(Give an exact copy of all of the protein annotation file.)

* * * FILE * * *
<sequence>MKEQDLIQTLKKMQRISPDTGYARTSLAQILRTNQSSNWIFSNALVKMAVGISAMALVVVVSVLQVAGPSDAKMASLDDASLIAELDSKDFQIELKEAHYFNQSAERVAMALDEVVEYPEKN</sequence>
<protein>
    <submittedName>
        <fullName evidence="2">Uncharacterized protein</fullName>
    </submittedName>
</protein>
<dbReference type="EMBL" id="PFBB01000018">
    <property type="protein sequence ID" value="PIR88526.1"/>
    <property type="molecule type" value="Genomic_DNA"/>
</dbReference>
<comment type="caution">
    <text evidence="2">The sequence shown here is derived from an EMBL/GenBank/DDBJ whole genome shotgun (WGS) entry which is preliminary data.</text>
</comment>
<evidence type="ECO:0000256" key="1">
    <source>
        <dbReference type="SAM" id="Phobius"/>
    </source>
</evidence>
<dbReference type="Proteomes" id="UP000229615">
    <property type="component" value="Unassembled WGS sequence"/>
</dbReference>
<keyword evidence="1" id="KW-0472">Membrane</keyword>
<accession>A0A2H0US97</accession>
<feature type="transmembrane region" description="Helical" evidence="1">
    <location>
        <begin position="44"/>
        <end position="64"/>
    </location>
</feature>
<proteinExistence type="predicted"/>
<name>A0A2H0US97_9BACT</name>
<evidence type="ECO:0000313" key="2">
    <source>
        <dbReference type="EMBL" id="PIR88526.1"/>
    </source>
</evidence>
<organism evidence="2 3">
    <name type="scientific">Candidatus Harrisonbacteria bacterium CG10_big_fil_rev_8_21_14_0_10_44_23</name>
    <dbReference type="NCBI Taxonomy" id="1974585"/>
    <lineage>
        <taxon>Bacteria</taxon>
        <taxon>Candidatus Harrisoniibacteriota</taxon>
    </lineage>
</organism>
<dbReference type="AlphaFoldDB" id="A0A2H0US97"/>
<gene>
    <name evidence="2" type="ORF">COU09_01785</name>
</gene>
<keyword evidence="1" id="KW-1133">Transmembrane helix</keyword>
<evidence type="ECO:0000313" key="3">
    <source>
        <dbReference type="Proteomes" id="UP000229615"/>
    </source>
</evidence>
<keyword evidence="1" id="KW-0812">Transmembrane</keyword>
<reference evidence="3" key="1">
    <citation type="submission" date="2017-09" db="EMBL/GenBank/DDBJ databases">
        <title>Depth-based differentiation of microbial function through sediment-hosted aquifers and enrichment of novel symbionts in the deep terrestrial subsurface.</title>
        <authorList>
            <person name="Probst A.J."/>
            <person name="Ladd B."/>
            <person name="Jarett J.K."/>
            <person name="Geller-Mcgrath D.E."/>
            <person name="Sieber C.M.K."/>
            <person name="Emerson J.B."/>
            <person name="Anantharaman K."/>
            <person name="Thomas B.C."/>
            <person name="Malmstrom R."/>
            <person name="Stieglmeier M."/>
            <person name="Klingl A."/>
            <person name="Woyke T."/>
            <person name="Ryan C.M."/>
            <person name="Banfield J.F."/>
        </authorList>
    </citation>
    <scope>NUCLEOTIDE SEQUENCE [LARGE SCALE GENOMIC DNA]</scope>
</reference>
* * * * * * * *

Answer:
<sequence>MKEQDLIQTLKKMQRISPDTGYARTSLAQILRTNQSSNWIFSNALVKMAVGISAMALVVVVSVLQVAGPSDAKMASLDDASLIAELDSKDFQIELKEAHYFNQSAERVAMALDEVVEYPEKN</sequence>
<protein>
    <submittedName>
        <fullName evidence="2">Uncharacterized protein</fullName>
    </submittedName>
</protein>
<dbReference type="EMBL" id="PFBB01000018">
    <property type="protein sequence ID" value="PIR88526.1"/>
    <property type="molecule type" value="Genomic_DNA"/>
</dbReference>
<comment type="caution">
    <text evidence="2">The sequence shown here is derived from an EMBL/GenBank/DDBJ whole genome shotgun (WGS) entry which is preliminary data.</text>
</comment>
<evidence type="ECO:0000256" key="1">
    <source>
        <dbReference type="SAM" id="Phobius"/>
    </source>
</evidence>
<dbReference type="Proteomes" id="UP000229615">
    <property type="component" value="Unassembled WGS sequence"/>
</dbReference>
<keyword evidence="1" id="KW-0472">Membrane</keyword>
<accession>A0A2H0US97</accession>
<feature type="transmembrane region" description="Helical" evidence="1">
    <location>
        <begin position="44"/>
        <end position="64"/>
    </location>
</feature>
<proteinExistence type="predicted"/>
<name>A0A2H0US97_9BACT</name>
<evidence type="ECO:0000313" key="2">
    <source>
        <dbReference type="EMBL" id="PIR88526.1"/>
    </source>
</evidence>
<organism evidence="2 3">
    <name type="scientific">Candidatus Harrisonbacteria bacterium CG10_big_fil_rev_8_21_14_0_10_44_23</name>
    <dbReference type="NCBI Taxonomy" id="1974585"/>
    <lineage>
        <taxon>Bacteria</taxon>
        <taxon>Candidatus Harrisoniibacteriota</taxon>
    </lineage>
</organism>
<dbReference type="AlphaFoldDB" id="A0A2H0US97"/>
<gene>
    <name evidence="2" type="ORF">COU09_01785</name>
</gene>
<keyword evidence="1" id="KW-1133">Transmembrane helix</keyword>
<evidence type="ECO:0000313" key="3">
    <source>
        <dbReference type="Proteomes" id="UP000229615"/>
    </source>
</evidence>
<keyword evidence="1" id="KW-0812">Transmembrane</keyword>
<reference evidence="3" key="1">
    <citation type="submission" date="2017-09" db="EMBL/GenBank/DDBJ databases">
        <title>Depth-based differentiation of microbial function through sediment-hosted aquifers and enrichment of novel symbionts in the deep terrestrial subsurface.</title>
        <authorList>
            <person name="Probst A.J."/>
            <person name="Ladd B."/>
            <person name="Jarett J.K."/>
            <person name="Geller-Mcgrath D.E."/>
            <person name="Sieber C.M.K."/>
            <person name="Emerson J.B."/>
            <person name="Anantharaman K."/>
            <person name="Thomas B.C."/>
            <person name="Malmstrom R."/>
            <person name="Stieglmeier M."/>
            <person name="Klingl A."/>
            <person name="Woyke T."/>
            <person name="Ryan C.M."/>
            <person name="Banfield J.F."/>
        </authorList>
    </citation>
    <scope>NUCLEOTIDE SEQUENCE [LARGE SCALE GENOMIC DNA]</scope>
</reference>